Anyone else out there in a job that they find tough to describe to elderly relatives, old school friends at reunions and taxi drivers? I sometimes lie and say I work in accounts, hoping that the interrogator doesn’t start asking me about software, modes of analysis, VAT loopholes or — in a worst case scenario — to help them with their tax return. It’s because I find most people to be nodding dullards at gatherings and I can’t be bothered to talk about trainers. I don’t care what they do and I know that they’re only asking about my occupation because we’re conversationally handicapped by the fact neither of us wants to be in the other’s company.
Occasionally I write some copy for brands. Sometimes they’re brands that even that person might know rather than some friend’s project which I would never bother even broach in awkward conversation. Those projects validate my existence to some degree and allow me to tell the truth at social events that aren’t some godawful product launch that’s full of boring “tastemakers” taking pictures of carefully lit displays and pulling those strange momentary vinegar faces behind their 5Ds as they prepare to make Tumblr history with their documented awesomeness.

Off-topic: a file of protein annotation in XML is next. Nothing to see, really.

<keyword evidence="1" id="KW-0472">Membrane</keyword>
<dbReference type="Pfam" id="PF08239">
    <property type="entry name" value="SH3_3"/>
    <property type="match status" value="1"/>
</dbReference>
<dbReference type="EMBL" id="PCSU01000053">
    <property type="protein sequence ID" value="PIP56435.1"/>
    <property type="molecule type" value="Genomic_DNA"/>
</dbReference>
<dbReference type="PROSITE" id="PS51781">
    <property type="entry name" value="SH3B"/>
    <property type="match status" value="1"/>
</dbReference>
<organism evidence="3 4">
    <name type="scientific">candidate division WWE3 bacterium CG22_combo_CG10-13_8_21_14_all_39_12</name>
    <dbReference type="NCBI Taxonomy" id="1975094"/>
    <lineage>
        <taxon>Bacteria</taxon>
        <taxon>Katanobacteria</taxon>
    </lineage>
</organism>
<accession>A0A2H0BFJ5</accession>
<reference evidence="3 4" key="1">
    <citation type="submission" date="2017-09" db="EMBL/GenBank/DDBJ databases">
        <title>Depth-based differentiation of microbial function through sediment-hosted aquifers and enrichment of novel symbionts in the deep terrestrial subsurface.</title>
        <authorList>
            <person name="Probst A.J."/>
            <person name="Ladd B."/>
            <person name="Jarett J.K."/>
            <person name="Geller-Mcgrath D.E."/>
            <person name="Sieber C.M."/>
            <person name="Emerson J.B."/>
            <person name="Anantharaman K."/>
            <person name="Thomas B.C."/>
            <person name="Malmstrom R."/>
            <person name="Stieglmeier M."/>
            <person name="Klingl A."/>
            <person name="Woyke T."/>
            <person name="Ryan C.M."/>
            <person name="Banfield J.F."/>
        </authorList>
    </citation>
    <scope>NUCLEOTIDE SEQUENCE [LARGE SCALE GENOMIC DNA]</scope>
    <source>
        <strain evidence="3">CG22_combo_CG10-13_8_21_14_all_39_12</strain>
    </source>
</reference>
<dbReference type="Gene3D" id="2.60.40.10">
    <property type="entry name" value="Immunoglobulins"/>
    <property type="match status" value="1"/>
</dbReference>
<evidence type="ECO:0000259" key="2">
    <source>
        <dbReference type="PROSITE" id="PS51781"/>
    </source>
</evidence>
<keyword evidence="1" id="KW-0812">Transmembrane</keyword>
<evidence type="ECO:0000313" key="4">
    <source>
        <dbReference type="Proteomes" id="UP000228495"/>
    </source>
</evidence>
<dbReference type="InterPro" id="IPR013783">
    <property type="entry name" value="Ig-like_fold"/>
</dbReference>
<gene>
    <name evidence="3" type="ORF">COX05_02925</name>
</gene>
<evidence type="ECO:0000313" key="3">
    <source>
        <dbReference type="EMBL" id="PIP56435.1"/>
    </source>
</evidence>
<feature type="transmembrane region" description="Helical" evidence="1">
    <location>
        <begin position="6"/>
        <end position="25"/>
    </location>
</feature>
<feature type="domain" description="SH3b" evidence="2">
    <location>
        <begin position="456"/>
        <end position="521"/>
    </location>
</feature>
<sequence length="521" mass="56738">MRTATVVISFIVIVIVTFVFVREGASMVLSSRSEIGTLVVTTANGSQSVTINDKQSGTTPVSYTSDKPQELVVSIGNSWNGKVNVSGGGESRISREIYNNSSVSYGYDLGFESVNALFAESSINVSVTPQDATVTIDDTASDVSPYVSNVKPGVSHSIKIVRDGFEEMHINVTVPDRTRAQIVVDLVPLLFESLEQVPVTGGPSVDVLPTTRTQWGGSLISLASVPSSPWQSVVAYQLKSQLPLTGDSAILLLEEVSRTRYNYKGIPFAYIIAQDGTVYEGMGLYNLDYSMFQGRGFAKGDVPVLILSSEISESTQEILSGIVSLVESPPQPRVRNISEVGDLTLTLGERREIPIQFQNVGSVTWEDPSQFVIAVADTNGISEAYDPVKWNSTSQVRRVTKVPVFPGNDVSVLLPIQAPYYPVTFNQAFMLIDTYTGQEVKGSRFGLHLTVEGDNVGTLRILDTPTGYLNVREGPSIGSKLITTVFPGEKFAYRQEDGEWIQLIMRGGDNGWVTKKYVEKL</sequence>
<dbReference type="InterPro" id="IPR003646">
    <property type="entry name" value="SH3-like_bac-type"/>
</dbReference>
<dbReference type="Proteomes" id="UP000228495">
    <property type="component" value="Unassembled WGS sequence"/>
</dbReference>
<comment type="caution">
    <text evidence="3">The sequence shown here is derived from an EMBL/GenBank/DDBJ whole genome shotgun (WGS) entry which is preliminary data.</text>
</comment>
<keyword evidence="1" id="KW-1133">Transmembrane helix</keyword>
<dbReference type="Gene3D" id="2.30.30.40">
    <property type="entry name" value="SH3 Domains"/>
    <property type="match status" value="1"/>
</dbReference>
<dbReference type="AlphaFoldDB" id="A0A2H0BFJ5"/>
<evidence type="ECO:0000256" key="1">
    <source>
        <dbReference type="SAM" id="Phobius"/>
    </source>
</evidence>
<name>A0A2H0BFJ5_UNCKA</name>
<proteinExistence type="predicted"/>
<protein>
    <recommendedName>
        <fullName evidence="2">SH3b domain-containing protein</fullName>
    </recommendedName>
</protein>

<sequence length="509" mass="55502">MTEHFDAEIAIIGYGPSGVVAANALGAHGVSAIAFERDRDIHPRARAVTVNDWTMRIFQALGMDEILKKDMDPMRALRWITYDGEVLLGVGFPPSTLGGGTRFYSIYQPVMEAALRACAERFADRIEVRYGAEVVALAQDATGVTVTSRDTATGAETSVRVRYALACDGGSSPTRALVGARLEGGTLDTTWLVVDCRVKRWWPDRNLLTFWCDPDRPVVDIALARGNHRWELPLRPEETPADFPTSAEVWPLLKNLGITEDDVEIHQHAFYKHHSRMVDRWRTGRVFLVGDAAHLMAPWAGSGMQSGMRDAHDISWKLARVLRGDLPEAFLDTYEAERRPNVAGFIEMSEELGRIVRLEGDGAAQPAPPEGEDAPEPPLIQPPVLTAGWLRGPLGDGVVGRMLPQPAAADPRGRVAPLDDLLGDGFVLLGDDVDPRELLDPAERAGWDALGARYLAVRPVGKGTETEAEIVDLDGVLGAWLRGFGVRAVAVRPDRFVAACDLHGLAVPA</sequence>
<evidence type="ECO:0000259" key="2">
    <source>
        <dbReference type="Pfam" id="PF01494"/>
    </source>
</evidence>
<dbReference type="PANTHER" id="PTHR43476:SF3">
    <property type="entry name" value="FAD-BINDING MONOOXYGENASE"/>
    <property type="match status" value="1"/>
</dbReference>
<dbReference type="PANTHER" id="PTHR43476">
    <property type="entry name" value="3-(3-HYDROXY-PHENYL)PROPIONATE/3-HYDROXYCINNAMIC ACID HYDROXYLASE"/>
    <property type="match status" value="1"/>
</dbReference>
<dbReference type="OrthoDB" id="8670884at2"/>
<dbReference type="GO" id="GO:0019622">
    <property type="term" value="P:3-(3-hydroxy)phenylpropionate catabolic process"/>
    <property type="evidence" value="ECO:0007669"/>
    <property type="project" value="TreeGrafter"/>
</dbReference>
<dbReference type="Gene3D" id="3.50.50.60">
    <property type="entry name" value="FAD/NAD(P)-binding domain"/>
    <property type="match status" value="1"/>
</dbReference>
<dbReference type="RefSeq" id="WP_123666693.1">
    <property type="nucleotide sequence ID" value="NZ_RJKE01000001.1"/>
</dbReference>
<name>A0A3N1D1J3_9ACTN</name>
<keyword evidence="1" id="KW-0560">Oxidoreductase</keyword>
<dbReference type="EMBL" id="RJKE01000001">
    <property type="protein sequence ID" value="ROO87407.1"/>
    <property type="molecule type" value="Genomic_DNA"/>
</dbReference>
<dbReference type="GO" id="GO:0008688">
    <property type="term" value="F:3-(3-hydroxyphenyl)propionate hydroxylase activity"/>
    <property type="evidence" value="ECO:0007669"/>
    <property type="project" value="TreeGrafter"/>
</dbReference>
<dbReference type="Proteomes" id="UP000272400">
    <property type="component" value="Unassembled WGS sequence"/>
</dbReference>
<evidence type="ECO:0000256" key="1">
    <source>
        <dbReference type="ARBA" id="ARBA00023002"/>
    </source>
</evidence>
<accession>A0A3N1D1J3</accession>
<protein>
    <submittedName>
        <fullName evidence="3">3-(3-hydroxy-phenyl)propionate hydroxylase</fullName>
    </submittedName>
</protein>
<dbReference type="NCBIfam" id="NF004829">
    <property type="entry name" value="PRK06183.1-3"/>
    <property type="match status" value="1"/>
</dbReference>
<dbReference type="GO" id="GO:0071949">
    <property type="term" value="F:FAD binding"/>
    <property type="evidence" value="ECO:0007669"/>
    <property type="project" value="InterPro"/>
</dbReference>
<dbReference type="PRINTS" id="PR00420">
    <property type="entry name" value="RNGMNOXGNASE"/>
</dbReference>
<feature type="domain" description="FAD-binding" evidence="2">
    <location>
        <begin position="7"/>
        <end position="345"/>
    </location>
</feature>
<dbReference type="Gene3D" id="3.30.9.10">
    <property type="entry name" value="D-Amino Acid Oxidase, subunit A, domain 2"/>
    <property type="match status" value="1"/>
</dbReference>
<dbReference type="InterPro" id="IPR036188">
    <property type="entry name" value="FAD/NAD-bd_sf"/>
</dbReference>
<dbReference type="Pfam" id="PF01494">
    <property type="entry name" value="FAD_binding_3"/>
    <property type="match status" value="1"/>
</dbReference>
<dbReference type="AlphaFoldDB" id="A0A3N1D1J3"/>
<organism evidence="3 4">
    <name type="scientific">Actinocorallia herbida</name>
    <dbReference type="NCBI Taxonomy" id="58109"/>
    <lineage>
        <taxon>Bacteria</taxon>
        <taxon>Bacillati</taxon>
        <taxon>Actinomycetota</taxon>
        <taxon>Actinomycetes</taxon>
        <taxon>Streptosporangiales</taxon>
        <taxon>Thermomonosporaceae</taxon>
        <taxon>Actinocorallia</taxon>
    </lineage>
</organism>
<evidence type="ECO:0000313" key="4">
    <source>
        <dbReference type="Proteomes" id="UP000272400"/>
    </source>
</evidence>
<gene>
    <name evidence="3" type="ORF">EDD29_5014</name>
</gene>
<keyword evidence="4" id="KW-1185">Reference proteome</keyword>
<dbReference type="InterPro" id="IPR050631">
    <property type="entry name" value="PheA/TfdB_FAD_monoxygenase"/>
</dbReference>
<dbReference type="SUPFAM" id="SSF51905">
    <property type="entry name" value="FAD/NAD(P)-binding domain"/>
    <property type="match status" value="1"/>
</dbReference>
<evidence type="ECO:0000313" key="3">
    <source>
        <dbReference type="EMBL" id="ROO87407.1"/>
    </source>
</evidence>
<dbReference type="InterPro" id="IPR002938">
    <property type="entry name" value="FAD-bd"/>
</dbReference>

It must be nice to be able to describe your occupation in at least four words without having to make some lame mumbled excuse for your existence.
Though I can remember back to being able to say that I worked in accounts or I worked in a warehouse back in the day, yearning to be doing something really wanky. I watched a documentary after leaving higher education that fired my imagination — it featured a bunch of people in an office in some up-and-coming “hub” area of London working as “creatives” for some creative agency that’s either long dead or a multiple Campaign award winner by now.
There was no set start or finish time (I was in a job where cigarette times were pretty much run to a stopwatch at this point) people brought in dogs and whizzed around on little metal scooters. They didn’t actually appear to do anything, and I fancied spending the rest of my life in a role like that. But my bland covering letters and C.V. that lied and said I swam and played guitar in my free time (my dad suggested that was better than “Watching weird films and hoarding sportswear”) didn’t even get me rejection letters. So I ended in various accounts roles, including one role that involved brokering prices for corpse cleanup, all requiring numbers rather than the written word and rendering me mediocre, with little chance of promotion.
I looked up to Soho’s Unorthodox Styles because they did cool shit with brands and obsessed about tropical fish, Supreme and Nikes. They even had a webcam in the office and used a mysterious thing called Blogger to keep people updated on their exploits. They appeared to be the opposite of the yellow tinted sunglass wearing, Star Wars t-shirt sporting buffoons whose jobs I coveted a couple of years previously — they actually appeared to work daft hours. Yet it looked to be worthwhile. And through gloriously convoluted circumstances, I ended up at Unorthodox Styles, and on arrival Mr. Russell Williamson told me that I was a copywriter, despite having no actual copywriting experience. Russell is awesome like that.